Teenage techie apart, the one thing that made a posthumous Burhan Wani towering in Kashmir’s recent history was his capacity to create a rebel module in backyard jungles without crossing the LoC. An impressive organizer, he created his own rules and chased them ruthlessly in such a way that Pakistani radars picked him up at a time when he was already in grave. That was the most amazing part of his fall-and-rise.
Post-Burhan, Kashmir is already in the fourth month of the crisis. The costs have been colossal and it was acknowledged by the separatist leaders who spearhead the literal civil disobedience movement. Amid strikes, processions, and the curfews, the new trend is emerging – the weapon snatching.
Though the weapon snatching was already in vogue, the incidence, however, has gone up in last few months. In last three months, there have been 12 incidents of weapon-snatching in which 67 pieces were snatched. It is mix of weaponry, the vintage 303, carbines, AK-47s, SLRs and the INSAS. Recently a video surfaced showcasing 12 militants, nine of them freshmen, some of them brandishing the same looted armoury.
Burhan’s successor Zakir Rashid Bhat has released a video recently in which he has welcomed the youth to his ranks only after they snatch a weapon. “Anyone who wants to join us, he should snatch a weapon and join us,” Zakir, an engineering student, said. “We welcome them all wholeheartedly.”
Given the climate of hate and alienation, the statement has triggered panic in the security grid. “It is a cause of concern,” Lt Gen Satish Dua, commander of Srinagar-based 15 corps said. “There are some small pickets of the police where they are not able to take care of the situation if the militants come in. It is being addressed jointly with the police.”
Trying to convert its problem into an opportunity, the security grid is planning installing global positioning system (GPS) locator chips in the rifles so that it later leads them to the snatchers. It is to be started from the cops who are deployed on security of minority community. There are nearly 300 such pickets across Kashmir.
Rifle snatching incidents explain three immediate phenomenon. Firstly, the state power has taken a section of youth to such a level that they think there is no option other than militancy. This trend dictated by the use, misuse and abuse of power by the security grid has infused an element of frustration in the newer generation. It also indicates the governance structure lacks any idea of engagement with the youth bulge that makes Kashmir’s more than half of the population right now.
Secondly, it explains that instead of travelling challenging distances and crossover to the other side of the LoC, the youth are keen to keep Burhan alive by following his system – get locally trained and get locally equipped. This apparently is aimed at fighting the perception that the militancy in Kashmir is totally controlled by Islamabad.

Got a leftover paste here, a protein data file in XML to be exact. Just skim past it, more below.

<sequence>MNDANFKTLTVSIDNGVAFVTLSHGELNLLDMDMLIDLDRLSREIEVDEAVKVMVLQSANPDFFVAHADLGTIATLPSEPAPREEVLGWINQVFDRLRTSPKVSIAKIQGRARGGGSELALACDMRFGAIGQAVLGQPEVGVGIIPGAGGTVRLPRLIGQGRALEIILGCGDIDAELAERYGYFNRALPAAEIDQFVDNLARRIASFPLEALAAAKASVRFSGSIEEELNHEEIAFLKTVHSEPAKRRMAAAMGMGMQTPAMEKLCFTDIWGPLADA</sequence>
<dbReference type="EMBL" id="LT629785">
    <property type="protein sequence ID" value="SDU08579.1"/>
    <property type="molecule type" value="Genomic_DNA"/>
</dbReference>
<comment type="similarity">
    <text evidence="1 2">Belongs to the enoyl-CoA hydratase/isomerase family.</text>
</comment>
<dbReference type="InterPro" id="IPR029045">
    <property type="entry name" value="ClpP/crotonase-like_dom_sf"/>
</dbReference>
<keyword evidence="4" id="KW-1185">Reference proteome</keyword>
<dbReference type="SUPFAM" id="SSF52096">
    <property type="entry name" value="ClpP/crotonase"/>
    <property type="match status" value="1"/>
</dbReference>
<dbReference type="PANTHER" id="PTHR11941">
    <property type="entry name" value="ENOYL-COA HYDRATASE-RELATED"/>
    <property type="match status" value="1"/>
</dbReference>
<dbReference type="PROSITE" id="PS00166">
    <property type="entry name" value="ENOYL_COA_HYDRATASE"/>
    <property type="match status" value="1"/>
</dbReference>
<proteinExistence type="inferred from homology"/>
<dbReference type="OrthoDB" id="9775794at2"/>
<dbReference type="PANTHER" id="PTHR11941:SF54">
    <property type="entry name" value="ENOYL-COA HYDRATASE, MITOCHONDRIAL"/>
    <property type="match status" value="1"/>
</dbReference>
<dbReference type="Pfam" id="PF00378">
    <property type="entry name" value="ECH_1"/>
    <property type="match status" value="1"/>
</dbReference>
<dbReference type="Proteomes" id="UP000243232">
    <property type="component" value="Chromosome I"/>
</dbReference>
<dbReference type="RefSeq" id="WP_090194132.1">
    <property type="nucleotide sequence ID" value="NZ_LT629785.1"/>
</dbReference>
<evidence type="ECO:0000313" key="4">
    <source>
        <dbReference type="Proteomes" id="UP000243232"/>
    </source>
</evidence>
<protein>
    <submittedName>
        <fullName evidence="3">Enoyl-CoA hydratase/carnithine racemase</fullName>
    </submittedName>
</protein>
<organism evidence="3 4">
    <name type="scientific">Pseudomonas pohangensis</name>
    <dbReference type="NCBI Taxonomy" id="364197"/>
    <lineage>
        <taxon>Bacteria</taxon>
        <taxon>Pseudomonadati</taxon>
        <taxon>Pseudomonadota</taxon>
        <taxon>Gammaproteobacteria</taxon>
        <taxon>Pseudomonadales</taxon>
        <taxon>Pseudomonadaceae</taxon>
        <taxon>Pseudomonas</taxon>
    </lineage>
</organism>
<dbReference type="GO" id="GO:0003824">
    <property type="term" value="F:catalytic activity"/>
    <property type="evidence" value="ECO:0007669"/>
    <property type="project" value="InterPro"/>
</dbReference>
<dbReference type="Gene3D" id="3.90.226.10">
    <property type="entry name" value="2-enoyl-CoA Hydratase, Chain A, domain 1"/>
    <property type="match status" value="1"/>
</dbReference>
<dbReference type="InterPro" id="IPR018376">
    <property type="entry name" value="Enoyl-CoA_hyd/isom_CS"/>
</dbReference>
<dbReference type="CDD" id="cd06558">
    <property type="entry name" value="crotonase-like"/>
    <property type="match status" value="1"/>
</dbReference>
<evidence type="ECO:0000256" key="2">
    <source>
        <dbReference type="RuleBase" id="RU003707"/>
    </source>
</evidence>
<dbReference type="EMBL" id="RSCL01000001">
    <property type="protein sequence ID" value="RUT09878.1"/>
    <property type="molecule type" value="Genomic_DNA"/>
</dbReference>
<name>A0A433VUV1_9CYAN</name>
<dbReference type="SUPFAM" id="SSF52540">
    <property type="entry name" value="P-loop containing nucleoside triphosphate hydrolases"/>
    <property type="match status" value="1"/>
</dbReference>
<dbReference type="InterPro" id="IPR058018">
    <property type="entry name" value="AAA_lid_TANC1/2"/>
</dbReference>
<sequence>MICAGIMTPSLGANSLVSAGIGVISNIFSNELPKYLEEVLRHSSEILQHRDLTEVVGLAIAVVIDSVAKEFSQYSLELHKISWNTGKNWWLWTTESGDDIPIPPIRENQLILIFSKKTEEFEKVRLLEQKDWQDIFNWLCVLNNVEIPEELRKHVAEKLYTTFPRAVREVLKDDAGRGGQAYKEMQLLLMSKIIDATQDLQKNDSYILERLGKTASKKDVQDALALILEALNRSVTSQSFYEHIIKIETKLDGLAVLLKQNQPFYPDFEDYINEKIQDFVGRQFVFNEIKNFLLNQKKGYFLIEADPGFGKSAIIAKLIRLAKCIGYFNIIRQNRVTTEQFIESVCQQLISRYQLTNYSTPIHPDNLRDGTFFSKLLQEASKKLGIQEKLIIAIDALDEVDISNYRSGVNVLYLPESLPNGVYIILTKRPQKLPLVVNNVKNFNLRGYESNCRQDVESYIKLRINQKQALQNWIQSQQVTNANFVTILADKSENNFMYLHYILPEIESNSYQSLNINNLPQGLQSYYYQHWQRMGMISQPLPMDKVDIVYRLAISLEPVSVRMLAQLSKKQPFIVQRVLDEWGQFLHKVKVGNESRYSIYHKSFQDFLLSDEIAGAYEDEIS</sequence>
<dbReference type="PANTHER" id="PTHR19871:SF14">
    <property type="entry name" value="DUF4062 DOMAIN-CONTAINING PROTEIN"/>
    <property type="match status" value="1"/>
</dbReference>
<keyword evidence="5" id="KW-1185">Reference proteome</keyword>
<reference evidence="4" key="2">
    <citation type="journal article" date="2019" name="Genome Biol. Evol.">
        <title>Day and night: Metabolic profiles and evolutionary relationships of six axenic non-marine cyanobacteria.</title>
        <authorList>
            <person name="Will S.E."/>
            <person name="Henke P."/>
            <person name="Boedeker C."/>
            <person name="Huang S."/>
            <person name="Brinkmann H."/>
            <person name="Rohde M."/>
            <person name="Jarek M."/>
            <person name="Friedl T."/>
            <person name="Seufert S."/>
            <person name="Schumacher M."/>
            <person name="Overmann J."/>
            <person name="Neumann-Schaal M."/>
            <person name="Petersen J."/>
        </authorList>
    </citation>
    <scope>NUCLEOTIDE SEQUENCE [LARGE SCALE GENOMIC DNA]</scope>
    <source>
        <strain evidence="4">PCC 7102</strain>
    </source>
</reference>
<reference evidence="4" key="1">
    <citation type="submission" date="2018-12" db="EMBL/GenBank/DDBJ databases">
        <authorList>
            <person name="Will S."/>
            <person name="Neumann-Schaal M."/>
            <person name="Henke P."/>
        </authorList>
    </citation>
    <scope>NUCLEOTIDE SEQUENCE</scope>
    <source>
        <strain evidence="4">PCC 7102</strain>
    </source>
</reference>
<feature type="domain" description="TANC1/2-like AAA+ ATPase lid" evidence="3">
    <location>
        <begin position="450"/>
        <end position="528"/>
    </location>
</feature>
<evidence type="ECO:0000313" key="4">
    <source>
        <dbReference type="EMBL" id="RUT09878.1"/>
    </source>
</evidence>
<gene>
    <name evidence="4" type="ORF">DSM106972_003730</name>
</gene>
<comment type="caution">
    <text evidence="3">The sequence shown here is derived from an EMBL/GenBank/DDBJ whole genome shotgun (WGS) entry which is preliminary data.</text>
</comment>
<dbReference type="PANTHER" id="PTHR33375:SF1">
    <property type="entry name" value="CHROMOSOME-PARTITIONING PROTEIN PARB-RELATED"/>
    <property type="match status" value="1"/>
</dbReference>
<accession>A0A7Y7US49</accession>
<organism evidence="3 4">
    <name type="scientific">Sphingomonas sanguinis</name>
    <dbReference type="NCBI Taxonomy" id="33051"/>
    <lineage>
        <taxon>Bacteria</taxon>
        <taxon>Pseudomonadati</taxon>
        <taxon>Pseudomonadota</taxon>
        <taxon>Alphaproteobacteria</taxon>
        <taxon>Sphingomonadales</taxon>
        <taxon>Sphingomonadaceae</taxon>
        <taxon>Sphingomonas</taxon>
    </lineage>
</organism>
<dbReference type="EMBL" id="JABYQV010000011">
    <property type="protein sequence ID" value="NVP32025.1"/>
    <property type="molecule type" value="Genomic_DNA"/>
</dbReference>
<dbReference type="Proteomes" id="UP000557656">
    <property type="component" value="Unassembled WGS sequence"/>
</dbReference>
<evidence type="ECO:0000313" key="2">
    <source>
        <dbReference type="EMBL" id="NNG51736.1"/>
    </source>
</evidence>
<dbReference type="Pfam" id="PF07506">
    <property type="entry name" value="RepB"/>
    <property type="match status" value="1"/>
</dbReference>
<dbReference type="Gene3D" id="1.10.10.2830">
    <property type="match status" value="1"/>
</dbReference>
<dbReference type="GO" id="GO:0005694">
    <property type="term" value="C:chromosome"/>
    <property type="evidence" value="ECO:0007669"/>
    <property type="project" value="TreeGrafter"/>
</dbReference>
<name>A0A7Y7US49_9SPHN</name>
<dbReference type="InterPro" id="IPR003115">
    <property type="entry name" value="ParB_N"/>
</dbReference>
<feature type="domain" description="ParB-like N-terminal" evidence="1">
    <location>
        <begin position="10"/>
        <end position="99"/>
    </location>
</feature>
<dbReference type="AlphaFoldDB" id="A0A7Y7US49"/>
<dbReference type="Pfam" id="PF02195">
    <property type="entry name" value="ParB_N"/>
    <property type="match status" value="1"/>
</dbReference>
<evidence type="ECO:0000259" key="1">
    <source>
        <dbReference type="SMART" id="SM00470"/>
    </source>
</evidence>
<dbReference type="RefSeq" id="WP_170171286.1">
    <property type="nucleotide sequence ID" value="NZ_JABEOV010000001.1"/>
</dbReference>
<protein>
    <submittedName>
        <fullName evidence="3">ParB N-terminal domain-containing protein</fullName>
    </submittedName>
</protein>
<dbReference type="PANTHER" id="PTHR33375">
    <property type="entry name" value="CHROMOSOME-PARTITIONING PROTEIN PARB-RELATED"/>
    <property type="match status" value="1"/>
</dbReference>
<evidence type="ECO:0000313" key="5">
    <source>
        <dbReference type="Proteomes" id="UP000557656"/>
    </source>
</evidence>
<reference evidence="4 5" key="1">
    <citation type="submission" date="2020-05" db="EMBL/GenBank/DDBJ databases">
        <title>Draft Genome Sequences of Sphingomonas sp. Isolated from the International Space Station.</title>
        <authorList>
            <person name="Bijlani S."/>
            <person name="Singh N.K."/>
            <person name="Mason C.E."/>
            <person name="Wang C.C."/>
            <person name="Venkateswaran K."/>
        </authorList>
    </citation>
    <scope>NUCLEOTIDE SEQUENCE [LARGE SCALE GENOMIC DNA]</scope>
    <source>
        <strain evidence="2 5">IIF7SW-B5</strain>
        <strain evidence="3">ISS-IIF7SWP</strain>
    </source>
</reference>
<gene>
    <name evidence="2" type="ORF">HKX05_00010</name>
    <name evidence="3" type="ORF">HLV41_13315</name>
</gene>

Thirdly, it indicates a massive scarcity of weapon in Kashmir. In the last 26 years, the counter-insurgency grid has recovered more than 33000 weapons including rifles, pistols, rocket launchers and the machine guns from militants. But right now weapons are hugely in demand. Though the flow of weapons into Valley has almost dried up, the demand has not.
The larger reality is that Kashmir has survived simmering in a pressure-cooker situation for decades now. The only shift in this is the addition of saffron, in political and metaphoric terms. But if this situation is taking Kashmir back to militancy, then, as many security experts feel, Kashmir is following the script. A militant upsurge means Kashmir becoming easily manageable. The huge legal and physical infrastructure that was created over the years would get strengthened at a time when feeble voices from across the ideological divide were seeking reducing them. Instead of footprints of security men reducing, Kashmir will be re-militarized as has happened in last few months when a couple of new brigades marched into the valley.
Kashmir witnessed killing of an officially estimated 44096 people including 6257 cops, paramilitary and soldiers, 23105 militants and 14734 civilians. Though this statistics has its inherent flaws, it still offers a clear detail that civilians make one-third of the overall loss and militants make more than half of the entire list.
Perhaps this was the key factor why the society marched on the roads in 2008 and 2010, regardless of the motivating factors behind those agitations. Those unrests had suggested that Kashmir has affected a transition from violent phase to clear non-violence. Even in 2016 when militants started making appearances at public gatherings, a restive separatist leadership publicly asked them to avoid it.
After four months of unrest, police say close to a hundred youth are missing and might have joined militancy. There are dozens who have walked out of the police stations, bruised psychologically and frustrated with the happenings around. This situation makes militancy acceptable again.
While militancy’s benefits to Kashmir requires an academic assessment, it is clear that Delhi and Islamabad would like to retain militancy in Kashmir as a strategic chip to manage their own diplomacy and to address their domestic constituencies. But a worst civil strife suits Kashmir better than the best militancy.